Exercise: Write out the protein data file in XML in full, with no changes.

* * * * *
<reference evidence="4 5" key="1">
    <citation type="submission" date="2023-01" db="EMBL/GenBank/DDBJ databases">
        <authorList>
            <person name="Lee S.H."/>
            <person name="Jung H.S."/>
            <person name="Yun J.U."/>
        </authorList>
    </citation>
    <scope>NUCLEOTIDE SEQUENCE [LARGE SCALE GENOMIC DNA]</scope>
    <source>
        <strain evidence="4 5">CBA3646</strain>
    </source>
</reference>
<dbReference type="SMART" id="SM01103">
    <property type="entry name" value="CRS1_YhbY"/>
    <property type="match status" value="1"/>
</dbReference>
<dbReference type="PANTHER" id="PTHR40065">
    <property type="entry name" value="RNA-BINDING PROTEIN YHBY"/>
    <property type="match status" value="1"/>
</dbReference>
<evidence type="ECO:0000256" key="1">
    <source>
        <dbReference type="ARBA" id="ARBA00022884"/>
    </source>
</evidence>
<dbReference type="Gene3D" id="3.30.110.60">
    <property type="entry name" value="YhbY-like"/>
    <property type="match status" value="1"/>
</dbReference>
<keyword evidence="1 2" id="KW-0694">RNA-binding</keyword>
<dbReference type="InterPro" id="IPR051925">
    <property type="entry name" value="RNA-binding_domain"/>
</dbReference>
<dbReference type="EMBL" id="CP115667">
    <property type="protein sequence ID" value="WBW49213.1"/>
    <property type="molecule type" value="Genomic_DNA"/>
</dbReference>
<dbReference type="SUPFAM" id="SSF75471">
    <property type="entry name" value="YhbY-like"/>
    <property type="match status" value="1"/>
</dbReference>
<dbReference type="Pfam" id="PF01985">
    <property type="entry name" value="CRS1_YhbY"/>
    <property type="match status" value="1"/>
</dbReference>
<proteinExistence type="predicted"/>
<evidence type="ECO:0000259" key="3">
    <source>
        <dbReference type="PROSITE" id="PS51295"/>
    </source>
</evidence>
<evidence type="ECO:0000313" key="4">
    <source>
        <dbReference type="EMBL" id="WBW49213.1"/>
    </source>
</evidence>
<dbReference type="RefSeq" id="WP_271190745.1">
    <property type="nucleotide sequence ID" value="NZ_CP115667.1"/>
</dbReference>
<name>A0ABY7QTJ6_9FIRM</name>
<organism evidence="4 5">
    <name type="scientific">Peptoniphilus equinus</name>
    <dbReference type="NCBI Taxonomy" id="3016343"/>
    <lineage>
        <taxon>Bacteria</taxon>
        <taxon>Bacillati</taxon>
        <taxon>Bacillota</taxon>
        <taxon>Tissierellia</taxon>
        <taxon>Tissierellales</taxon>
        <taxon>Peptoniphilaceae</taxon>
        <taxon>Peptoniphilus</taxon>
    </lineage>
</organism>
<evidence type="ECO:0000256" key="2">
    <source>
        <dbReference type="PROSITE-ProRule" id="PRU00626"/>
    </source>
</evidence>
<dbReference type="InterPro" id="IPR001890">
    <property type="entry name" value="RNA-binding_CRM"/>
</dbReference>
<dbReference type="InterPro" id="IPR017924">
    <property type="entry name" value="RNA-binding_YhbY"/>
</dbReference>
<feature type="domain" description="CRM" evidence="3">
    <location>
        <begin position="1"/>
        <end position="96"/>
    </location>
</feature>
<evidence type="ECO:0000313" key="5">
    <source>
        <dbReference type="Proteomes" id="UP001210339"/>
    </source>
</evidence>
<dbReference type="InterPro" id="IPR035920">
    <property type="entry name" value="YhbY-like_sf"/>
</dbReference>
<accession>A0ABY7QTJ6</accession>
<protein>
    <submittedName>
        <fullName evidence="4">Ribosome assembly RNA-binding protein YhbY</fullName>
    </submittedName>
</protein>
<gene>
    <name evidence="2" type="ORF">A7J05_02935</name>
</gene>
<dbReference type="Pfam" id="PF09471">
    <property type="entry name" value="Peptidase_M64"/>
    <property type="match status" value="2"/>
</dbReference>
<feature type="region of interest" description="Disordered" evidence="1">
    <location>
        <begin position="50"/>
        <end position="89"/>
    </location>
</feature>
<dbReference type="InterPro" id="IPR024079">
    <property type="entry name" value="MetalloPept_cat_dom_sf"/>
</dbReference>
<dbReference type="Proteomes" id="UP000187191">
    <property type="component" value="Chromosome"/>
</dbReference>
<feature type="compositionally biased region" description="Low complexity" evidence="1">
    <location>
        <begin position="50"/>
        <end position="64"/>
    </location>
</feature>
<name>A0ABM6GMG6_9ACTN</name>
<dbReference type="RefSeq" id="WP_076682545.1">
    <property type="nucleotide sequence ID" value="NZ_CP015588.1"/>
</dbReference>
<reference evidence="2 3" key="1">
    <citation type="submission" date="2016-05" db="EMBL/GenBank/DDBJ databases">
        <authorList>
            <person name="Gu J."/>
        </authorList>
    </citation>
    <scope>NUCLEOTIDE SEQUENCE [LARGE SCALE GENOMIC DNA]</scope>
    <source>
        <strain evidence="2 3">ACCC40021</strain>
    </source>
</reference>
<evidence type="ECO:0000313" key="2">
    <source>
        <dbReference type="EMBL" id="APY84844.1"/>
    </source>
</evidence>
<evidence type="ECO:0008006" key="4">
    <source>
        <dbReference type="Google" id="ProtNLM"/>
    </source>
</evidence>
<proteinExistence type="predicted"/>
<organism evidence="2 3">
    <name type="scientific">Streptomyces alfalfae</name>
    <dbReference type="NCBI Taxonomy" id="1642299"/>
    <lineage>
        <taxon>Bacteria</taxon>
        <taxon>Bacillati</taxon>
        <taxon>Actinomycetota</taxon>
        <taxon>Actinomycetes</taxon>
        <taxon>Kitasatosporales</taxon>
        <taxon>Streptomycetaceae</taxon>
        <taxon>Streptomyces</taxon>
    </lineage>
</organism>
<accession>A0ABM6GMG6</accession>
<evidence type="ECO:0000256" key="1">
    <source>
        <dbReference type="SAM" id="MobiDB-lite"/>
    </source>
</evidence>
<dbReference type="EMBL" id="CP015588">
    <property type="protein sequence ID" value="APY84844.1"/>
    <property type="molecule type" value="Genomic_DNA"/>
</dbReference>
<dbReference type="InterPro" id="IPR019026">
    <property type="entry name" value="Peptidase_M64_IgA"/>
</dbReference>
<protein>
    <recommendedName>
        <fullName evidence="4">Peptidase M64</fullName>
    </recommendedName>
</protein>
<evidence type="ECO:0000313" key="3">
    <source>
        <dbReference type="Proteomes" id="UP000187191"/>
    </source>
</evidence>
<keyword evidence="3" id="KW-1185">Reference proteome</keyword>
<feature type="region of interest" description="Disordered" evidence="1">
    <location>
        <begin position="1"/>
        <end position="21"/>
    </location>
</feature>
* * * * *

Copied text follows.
<reference evidence="4 5" key="1">
    <citation type="submission" date="2023-01" db="EMBL/GenBank/DDBJ databases">
        <authorList>
            <person name="Lee S.H."/>
            <person name="Jung H.S."/>
            <person name="Yun J.U."/>
        </authorList>
    </citation>
    <scope>NUCLEOTIDE SEQUENCE [LARGE SCALE GENOMIC DNA]</scope>
    <source>
        <strain evidence="4 5">CBA3646</strain>
    </source>
</reference>
<dbReference type="SMART" id="SM01103">
    <property type="entry name" value="CRS1_YhbY"/>
    <property type="match status" value="1"/>
</dbReference>
<dbReference type="PANTHER" id="PTHR40065">
    <property type="entry name" value="RNA-BINDING PROTEIN YHBY"/>
    <property type="match status" value="1"/>
</dbReference>
<evidence type="ECO:0000256" key="1">
    <source>
        <dbReference type="ARBA" id="ARBA00022884"/>
    </source>
</evidence>
<dbReference type="Gene3D" id="3.30.110.60">
    <property type="entry name" value="YhbY-like"/>
    <property type="match status" value="1"/>
</dbReference>
<keyword evidence="1 2" id="KW-0694">RNA-binding</keyword>
<dbReference type="InterPro" id="IPR051925">
    <property type="entry name" value="RNA-binding_domain"/>
</dbReference>
<dbReference type="EMBL" id="CP115667">
    <property type="protein sequence ID" value="WBW49213.1"/>
    <property type="molecule type" value="Genomic_DNA"/>
</dbReference>
<dbReference type="SUPFAM" id="SSF75471">
    <property type="entry name" value="YhbY-like"/>
    <property type="match status" value="1"/>
</dbReference>
<dbReference type="Pfam" id="PF01985">
    <property type="entry name" value="CRS1_YhbY"/>
    <property type="match status" value="1"/>
</dbReference>
<proteinExistence type="predicted"/>
<evidence type="ECO:0000259" key="3">
    <source>
        <dbReference type="PROSITE" id="PS51295"/>
    </source>
</evidence>
<evidence type="ECO:0000313" key="4">
    <source>
        <dbReference type="EMBL" id="WBW49213.1"/>
    </source>
</evidence>
<dbReference type="RefSeq" id="WP_271190745.1">
    <property type="nucleotide sequence ID" value="NZ_CP115667.1"/>
</dbReference>
<name>A0ABY7QTJ6_9FIRM</name>
<organism evidence="4 5">
    <name type="scientific">Peptoniphilus equinus</name>
    <dbReference type="NCBI Taxonomy" id="3016343"/>
    <lineage>
        <taxon>Bacteria</taxon>
        <taxon>Bacillati</taxon>
        <taxon>Bacillota</taxon>
        <taxon>Tissierellia</taxon>
        <taxon>Tissierellales</taxon>
        <taxon>Peptoniphilaceae</taxon>
        <taxon>Peptoniphilus</taxon>
    </lineage>
</organism>
<evidence type="ECO:0000256" key="2">
    <source>
        <dbReference type="PROSITE-ProRule" id="PRU00626"/>
    </source>
</evidence>
<dbReference type="InterPro" id="IPR001890">
    <property type="entry name" value="RNA-binding_CRM"/>
</dbReference>
<dbReference type="InterPro" id="IPR017924">
    <property type="entry name" value="RNA-binding_YhbY"/>
</dbReference>
<feature type="domain" description="CRM" evidence="3">
    <location>
        <begin position="1"/>
        <end position="96"/>
    </location>
</feature>
<evidence type="ECO:0000313" key="5">
    <source>
        <dbReference type="Proteomes" id="UP001210339"/>
    </source>
</evidence>
<dbReference type="InterPro" id="IPR035920">
    <property type="entry name" value="YhbY-like_sf"/>
</dbReference>
<accession>A0ABY7QTJ6</accession>
<protein>
    <submittedName>
        <fullName evidence="4">Ribosome assembly RNA-binding protein YhbY</fullName>
    </submittedName>
</protein>
<gene>
    <name evidence="2" type="ORF">A7J05_02935</name>
</gene>
<dbReference type="Pfam" id="PF09471">
    <property type="entry name" value="Peptidase_M64"/>
    <property type="match status" value="2"/>
</dbReference>
<feature type="region of interest" description="Disordered" evidence="1">
    <location>
        <begin position="50"/>
        <end position="89"/>
    </location>
</feature>
<dbReference type="InterPro" id="IPR024079">
    <property type="entry name" value="MetalloPept_cat_dom_sf"/>
</dbReference>
<dbReference type="Proteomes" id="UP000187191">
    <property type="component" value="Chromosome"/>
</dbReference>
<feature type="compositionally biased region" description="Low complexity" evidence="1">
    <location>
        <begin position="50"/>
        <end position="64"/>
    </location>
</feature>
<name>A0ABM6GMG6_9ACTN</name>
<dbReference type="RefSeq" id="WP_076682545.1">
    <property type="nucleotide sequence ID" value="NZ_CP015588.1"/>
</dbReference>
<reference evidence="2 3" key="1">
    <citation type="submission" date="2016-05" db="EMBL/GenBank/DDBJ databases">
        <authorList>
            <person name="Gu J."/>
        </authorList>
    </citation>
    <scope>NUCLEOTIDE SEQUENCE [LARGE SCALE GENOMIC DNA]</scope>
    <source>
        <strain evidence="2 3">ACCC40021</strain>
    </source>
</reference>
<evidence type="ECO:0000313" key="2">
    <source>
        <dbReference type="EMBL" id="APY84844.1"/>
    </source>
</evidence>
<evidence type="ECO:0008006" key="4">
    <source>
        <dbReference type="Google" id="ProtNLM"/>
    </source>
</evidence>
<proteinExistence type="predicted"/>
<organism evidence="2 3">
    <name type="scientific">Streptomyces alfalfae</name>
    <dbReference type="NCBI Taxonomy" id="1642299"/>
    <lineage>
        <taxon>Bacteria</taxon>
        <taxon>Bacillati</taxon>
        <taxon>Actinomycetota</taxon>
        <taxon>Actinomycetes</taxon>
        <taxon>Kitasatosporales</taxon>
        <taxon>Streptomycetaceae</taxon>
        <taxon>Streptomyces</taxon>
    </lineage>
</organism>
<accession>A0ABM6GMG6</accession>
<evidence type="ECO:0000256" key="1">
    <source>
        <dbReference type="SAM" id="MobiDB-lite"/>
    </source>
</evidence>
<dbReference type="EMBL" id="CP015588">
    <property type="protein sequence ID" value="APY84844.1"/>
    <property type="molecule type" value="Genomic_DNA"/>
</dbReference>
<dbReference type="InterPro" id="IPR019026">
    <property type="entry name" value="Peptidase_M64_IgA"/>
</dbReference>
<protein>
    <recommendedName>
        <fullName evidence="4">Peptidase M64</fullName>
    </recommendedName>
</protein>
<evidence type="ECO:0000313" key="3">
    <source>
        <dbReference type="Proteomes" id="UP000187191"/>
    </source>
</evidence>
<keyword evidence="3" id="KW-1185">Reference proteome</keyword>
<feature type="region of interest" description="Disordered" evidence="1">
    <location>
        <begin position="1"/>
        <end position="21"/>
    </location>
</feature>